Fire Investigators


Education and Training Requirements

High School

In high school, take classes in chemistry, physics, biology, mathematics, and computer science. You’ll need strong writing and oral communication skills, so be sure to take speech and English courses.

Postsecondary Education

Fire investigators must have knowledge of fire science, chemistry, engineering, and investigative techniques. However, a fire-related diploma is not always necessary, although some employers may prefer candidates with a two- or four-year degree in fire science, engineering, or chemistry. Eastern Kentucky University, in Richmond, Kentucky, offers the a bachelor’s degree in fire, arson, and explosion investigation in the United States. University of New Haven (West Haven, Connecticut) offers a degree in fire science with a concentration in fire/arson investigation. An engineering certificate with fire-service experience is sufficient in many cases, depending on the job description and whether the position is in the private (corporate) or public (fire department) sector.

Once hired, fire investigators participate in on-the-job training and often go through a probationary period. During this time, they shadow an experienced investigator to build their skills.


Many community colleges offer certificates in fire investigation, fire science, or other fire-related areas. Contact schools in your area to learn about available programs.

Other Education or Training

Participating in continuing education (CE) classes is a great way to keep your skills up to date and learn about new developments in fire investigation; CE credits may also be required to renew one’s certification. These opportunities are offered by unions, associations at the national, state, and local levels, and government agencies. The National Association of Fire Investigators, for example, offers an annual International Fire Investigation Training Program, which focuses on topics such as fire investigation chemistry, the physics of fire behavior science, advanced fire pattern analysis, and fire/explosion scene investigation techniques. The International Code Council, International Association of Arson Investigators, National Fire Academy, and the National Fire Protection Association also provide CE opportunities. Contact these organizations for more information.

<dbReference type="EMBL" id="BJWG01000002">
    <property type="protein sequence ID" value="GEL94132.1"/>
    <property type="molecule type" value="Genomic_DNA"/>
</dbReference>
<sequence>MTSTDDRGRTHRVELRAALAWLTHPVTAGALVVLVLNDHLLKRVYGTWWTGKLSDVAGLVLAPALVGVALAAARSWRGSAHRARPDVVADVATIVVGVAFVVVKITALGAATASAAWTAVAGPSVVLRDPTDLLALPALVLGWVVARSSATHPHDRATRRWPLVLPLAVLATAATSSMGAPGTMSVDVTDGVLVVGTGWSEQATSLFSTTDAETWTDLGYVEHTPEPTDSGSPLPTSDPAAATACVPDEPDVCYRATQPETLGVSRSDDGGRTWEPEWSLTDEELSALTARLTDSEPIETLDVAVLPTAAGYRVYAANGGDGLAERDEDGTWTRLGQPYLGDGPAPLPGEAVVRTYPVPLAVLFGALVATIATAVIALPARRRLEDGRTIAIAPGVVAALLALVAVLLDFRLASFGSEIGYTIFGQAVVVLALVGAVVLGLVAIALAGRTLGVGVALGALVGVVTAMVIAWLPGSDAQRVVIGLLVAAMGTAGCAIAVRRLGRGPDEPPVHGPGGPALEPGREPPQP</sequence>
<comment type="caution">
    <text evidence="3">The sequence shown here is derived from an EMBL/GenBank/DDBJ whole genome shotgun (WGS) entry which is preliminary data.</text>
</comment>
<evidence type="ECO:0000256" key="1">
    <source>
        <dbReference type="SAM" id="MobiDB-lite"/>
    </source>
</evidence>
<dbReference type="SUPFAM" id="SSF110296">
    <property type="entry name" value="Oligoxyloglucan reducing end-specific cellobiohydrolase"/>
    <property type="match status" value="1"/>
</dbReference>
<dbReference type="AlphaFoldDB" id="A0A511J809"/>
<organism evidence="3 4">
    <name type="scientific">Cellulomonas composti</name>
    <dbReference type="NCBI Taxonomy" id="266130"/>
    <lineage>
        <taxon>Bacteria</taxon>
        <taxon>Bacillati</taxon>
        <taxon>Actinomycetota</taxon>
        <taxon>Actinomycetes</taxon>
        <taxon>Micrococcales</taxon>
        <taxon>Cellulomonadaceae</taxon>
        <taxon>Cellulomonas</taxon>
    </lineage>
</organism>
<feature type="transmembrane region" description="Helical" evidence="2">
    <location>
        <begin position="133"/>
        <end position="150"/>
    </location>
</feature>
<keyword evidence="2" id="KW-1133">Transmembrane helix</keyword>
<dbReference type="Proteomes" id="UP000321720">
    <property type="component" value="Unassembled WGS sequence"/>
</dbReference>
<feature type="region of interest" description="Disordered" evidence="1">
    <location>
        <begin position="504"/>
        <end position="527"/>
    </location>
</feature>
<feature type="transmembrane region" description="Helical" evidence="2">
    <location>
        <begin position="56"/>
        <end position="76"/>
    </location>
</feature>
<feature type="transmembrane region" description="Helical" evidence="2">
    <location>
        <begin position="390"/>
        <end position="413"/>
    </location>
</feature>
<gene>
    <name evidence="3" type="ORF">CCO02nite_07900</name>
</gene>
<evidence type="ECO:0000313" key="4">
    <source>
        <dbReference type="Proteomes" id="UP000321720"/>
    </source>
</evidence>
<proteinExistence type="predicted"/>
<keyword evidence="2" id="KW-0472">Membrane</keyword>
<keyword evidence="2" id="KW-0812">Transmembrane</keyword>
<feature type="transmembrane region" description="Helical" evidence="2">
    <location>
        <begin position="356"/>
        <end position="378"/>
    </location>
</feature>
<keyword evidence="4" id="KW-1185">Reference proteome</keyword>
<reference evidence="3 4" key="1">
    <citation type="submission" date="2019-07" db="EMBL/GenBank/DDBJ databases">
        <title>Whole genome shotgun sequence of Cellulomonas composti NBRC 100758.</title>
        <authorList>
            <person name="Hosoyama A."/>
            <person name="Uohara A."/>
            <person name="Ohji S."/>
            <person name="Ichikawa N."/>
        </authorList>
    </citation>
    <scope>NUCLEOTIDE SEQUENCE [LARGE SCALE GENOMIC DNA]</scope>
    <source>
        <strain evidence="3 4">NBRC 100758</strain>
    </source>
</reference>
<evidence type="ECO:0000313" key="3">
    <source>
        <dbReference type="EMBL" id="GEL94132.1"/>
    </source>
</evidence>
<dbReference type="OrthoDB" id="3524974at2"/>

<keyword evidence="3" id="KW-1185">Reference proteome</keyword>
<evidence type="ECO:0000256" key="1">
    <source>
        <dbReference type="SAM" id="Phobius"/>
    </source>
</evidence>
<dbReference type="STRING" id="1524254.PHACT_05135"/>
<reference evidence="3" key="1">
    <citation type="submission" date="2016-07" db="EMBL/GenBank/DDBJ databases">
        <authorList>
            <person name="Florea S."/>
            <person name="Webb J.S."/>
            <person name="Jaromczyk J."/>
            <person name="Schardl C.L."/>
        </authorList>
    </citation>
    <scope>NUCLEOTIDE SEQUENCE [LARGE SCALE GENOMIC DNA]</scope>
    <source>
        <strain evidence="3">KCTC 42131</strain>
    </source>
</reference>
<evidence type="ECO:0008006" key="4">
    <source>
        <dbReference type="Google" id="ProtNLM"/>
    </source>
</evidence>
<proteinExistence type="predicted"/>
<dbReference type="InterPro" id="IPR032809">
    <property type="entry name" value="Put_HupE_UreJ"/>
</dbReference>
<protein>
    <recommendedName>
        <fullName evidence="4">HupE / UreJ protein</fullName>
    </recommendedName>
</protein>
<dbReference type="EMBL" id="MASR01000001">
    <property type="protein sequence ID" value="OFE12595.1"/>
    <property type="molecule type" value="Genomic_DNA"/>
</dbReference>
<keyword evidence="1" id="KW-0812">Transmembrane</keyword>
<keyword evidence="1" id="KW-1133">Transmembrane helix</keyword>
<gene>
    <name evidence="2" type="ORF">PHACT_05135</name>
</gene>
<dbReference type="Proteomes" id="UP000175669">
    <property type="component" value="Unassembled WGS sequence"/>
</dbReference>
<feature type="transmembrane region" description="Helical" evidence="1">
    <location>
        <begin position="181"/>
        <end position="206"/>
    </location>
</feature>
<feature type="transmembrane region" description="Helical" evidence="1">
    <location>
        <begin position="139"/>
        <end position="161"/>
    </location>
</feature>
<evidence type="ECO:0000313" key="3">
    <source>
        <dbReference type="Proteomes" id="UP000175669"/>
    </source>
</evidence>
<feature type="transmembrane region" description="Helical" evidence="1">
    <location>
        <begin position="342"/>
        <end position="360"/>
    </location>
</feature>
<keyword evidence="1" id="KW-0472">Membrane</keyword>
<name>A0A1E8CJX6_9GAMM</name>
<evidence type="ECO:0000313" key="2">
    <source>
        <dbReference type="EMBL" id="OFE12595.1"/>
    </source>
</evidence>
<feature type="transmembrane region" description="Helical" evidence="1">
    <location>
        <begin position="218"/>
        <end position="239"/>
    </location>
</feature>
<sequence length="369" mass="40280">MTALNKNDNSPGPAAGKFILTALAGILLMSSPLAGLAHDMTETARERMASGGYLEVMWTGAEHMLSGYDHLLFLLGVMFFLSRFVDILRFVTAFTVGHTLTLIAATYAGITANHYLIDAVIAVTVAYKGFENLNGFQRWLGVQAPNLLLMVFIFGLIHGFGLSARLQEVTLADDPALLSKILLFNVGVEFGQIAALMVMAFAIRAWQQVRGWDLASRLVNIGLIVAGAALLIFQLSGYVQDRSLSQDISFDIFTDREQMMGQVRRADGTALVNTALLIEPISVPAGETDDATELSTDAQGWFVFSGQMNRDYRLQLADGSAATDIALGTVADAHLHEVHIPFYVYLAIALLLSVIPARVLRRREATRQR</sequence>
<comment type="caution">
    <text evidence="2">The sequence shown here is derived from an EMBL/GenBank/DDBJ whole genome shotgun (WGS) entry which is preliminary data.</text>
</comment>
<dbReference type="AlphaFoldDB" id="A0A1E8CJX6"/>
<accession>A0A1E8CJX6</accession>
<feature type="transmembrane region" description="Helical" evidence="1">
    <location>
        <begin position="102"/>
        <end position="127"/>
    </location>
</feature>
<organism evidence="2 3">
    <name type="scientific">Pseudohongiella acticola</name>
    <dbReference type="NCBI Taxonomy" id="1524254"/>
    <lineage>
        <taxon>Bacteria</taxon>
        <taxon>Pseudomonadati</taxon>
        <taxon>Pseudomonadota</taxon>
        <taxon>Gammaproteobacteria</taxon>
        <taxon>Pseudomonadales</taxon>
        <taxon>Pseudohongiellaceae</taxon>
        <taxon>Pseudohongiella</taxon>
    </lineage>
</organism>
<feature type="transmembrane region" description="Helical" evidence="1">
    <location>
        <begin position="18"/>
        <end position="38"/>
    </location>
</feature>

Certification, Licensing, and Special Requirements

Certification or Licensing

Fire investigators can earn the certified fire investigator designation from the International Association of Arson Investigators, or the certified fire and explosion investigator designation and other certifications from the National Association of Fire Investigators. The International Association of Arson Investigators offers the certified fire investigator credential. Additionally, the Bureau of Alcohol, Tobacco, Firearms and Explosives offers the certified fire investigator designation for its employees.

Other Requirements

Fire investigators typically are asked to undergo a background check, which may include a drug test. Most employers require investigators to be U.S. citizens.

Experience, Skills, and Personality Traits

Many fire investigators have prior experience working in either a fire or police department. They often have experience as firefighters, fire safety technicians, or police investigators. The U.S. Department of Labor reports that “some fire departments or law enforcement agencies require investigators to have a certain number of years within the organization or to be a certain rank, such as lieutenant or captain, before they are eligible for promotion to an inspector or investigator position.”

Because fire investigators must gather information from fire sites and synthesize that information into cogent reports, organization is key. If you are not well organized at the site of a fire, you might not obtain the right information for your report. And if your notes and diagrams are messy, the report-writing part of the job will be more difficult. You also need to be detail oriented, and be able to spot the smallest piece of evidence that will prove that a fire has been deliberately set.

Investigators should be in good physical condition to adapt to extreme weather or fire scene conditions and should be able to withstand long hours in unfavorable conditions. Most of all, investigators must have a great deal of integrity. Without this, they will not be credible witnesses in court.